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Celiac World Loses Renowned Gluten-Free Author

Celiac.com 05/22/2013 - Tragedy has struck the celiac community when an established author's life was taken while crossing a street in Calgary, Canada. She was a popular published author by the name of Wendy Turnball. She was made famous by her first book, Canadian Bestseller "Gems of Gluten-Free Baking."

Photo: CC--Andrea_NguyenWendy was diagnosed with celiac as an infant and was immediately put on a gluten-free diet. Physicians told her parents it was a childhood disease which she would outgrow. In her thirties infection reactivated her celiac symptoms.

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Wendy was passionate about baking gluten-free foods that could stand up to regular foods. She developed her very own whole-grain flours, which she called GEMS flour. She's left behind a gluten-free baking staple for celiacs everywhere to enjoy.

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1 Response:

 
W. Jackson
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said this on
27 May 2013 9:51:42 PM PDT
An unbelievable horrific tragedy for her family as well as for the gluten - free community. She will be missed very much. Our prayers for her family and friends.




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I was diagnosed in 2002 and I think I have had maybe 2 actual colds since then. I figured the same as you that with my immune system not having to try and 'save' me from gluten that it now is able to fight off the occasional virus. The only thing it hasn't been able to fight off is shingles. Thankfully those are clearing and I blame myself for that with lack of sleep and a very poor diet for a bit. Lesson learned, one does not live off crackers and cheese alone.

Welcome to the board. I agree with the previous posters that you are very likely looking at celiac. Please do keep her on gluten until all celiac related testing is finsihed. After that do give the diet a good strict try even if the biopsies are negative. Also keep in mind that celiac is genetic so it would be a good idea to screen others in the family even if they don't seem to have symptoms.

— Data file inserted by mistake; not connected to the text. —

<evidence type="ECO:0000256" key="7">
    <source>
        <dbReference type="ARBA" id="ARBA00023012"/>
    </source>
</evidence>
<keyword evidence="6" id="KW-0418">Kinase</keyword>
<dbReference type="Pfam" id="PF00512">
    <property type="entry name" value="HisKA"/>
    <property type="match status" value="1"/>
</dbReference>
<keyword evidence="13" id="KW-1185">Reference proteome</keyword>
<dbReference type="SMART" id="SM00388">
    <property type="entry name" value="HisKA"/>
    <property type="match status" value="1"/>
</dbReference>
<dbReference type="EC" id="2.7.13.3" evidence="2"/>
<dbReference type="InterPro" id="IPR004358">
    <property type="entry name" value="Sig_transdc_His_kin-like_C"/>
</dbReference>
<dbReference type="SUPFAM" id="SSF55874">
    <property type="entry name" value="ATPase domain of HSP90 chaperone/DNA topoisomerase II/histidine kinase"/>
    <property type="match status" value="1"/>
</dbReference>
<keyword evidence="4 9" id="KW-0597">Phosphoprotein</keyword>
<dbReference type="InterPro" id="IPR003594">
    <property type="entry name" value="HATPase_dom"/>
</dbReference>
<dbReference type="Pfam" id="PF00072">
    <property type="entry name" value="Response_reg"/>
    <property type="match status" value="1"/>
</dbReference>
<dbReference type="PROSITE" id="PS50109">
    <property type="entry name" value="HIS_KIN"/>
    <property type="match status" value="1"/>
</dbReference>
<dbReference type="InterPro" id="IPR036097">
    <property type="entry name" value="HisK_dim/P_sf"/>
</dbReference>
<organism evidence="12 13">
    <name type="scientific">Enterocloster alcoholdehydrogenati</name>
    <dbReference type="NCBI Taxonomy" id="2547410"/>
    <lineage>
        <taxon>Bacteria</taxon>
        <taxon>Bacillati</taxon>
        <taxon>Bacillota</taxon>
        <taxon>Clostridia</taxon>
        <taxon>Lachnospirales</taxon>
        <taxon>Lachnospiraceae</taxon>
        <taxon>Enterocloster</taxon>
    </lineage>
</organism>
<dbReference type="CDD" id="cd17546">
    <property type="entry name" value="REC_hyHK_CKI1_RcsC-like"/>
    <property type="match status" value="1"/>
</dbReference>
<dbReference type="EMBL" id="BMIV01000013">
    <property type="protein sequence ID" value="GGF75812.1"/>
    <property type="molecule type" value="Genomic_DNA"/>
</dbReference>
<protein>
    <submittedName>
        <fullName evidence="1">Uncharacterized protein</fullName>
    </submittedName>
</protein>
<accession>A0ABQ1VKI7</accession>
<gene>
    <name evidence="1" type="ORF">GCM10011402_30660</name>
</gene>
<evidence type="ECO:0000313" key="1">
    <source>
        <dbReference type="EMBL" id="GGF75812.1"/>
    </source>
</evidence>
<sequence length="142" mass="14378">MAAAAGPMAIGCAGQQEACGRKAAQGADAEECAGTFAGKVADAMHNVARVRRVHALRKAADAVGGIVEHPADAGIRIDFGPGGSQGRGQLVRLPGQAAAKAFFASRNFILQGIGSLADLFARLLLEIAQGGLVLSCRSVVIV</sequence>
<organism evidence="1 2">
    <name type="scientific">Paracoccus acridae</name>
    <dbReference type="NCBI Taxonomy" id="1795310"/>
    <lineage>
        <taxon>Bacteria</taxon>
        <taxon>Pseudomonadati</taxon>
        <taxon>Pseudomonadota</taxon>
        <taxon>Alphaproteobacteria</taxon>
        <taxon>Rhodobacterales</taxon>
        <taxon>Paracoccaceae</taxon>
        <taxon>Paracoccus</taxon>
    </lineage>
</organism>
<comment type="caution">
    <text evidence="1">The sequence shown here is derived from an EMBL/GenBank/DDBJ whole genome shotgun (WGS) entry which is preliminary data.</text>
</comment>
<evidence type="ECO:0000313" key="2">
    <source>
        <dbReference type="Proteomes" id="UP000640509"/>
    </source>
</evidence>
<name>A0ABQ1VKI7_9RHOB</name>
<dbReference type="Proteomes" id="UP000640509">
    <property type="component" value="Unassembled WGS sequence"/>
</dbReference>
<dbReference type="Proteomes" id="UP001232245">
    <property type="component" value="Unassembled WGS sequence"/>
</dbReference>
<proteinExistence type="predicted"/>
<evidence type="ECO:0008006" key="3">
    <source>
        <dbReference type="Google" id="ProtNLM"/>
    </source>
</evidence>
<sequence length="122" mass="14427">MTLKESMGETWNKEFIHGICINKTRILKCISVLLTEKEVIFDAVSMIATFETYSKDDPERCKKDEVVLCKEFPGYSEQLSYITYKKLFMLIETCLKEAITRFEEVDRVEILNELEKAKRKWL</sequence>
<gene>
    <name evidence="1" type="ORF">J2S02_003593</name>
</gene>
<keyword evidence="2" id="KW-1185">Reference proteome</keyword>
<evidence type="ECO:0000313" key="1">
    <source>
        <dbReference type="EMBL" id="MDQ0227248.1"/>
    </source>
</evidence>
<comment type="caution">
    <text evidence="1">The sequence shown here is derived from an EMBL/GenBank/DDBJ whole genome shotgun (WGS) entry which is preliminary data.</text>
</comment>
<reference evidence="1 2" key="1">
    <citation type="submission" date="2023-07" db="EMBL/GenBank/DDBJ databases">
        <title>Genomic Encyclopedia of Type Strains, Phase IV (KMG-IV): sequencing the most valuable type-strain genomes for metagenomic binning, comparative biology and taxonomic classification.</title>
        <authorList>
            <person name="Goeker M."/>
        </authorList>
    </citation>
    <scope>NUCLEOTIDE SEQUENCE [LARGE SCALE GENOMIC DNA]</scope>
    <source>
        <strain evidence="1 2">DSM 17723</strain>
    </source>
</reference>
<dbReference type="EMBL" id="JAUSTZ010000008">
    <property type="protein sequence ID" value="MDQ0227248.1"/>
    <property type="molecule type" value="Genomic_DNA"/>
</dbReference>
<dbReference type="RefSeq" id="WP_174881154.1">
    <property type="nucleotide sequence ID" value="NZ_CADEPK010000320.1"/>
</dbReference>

@jddh So...did the restricted diet you were going to implement work (FODMAP or Whole Foods)? I recall that you were mis-diagnosed at one point with refractory celiac disease, but it was later determined that you were getting trace amounts of gluten in your diet. If you are not catching colds, I assume that you have healed from the damages of celiac disease? I hope so!!! ?

Peter is correct. You do have a positive so that warrants further investigation. Here is a link supporting our comments: http://www.cureceliacdisease.org/faq/are-raised-dgp-igg-levels-an-early-sign-of-celiac-disease/ http://www.mayomedicallaboratories.com/it-mmfiles/Celiac_Disease_Diagnostic_Testing_Algorithm.pdf Does she have celiac disease? You will never know for sure without an endoscopy. Even then, there is a chance the biopsies are negative, but keep in mind that she might just be starting to develop celiac disease or that the damage was not captured (the small intestine is the size of a tennis court if spread out). Personally, I tested negative on all but the DGP IgA, yet I had moderate to severe intestinal damage. The celiac blood tests are good, but they do not catch all celiacs, some celiacs can even test negative to ALL the blood tests. Consider yourself fortunate that your doctor ordered several of the tests and not just the screening TTG IgA (very good, keeps cost down, but does not catch all). The DGP is the preferred test in small children. I do not know why it caught me because I am old, but it did! Confusing, isn't it? I wish there was an easier way to diagnose, but we have to work with what we have available to us.

Thank you for your reply, though it's not necessarily what I wanted to hear, it is what I was thinking.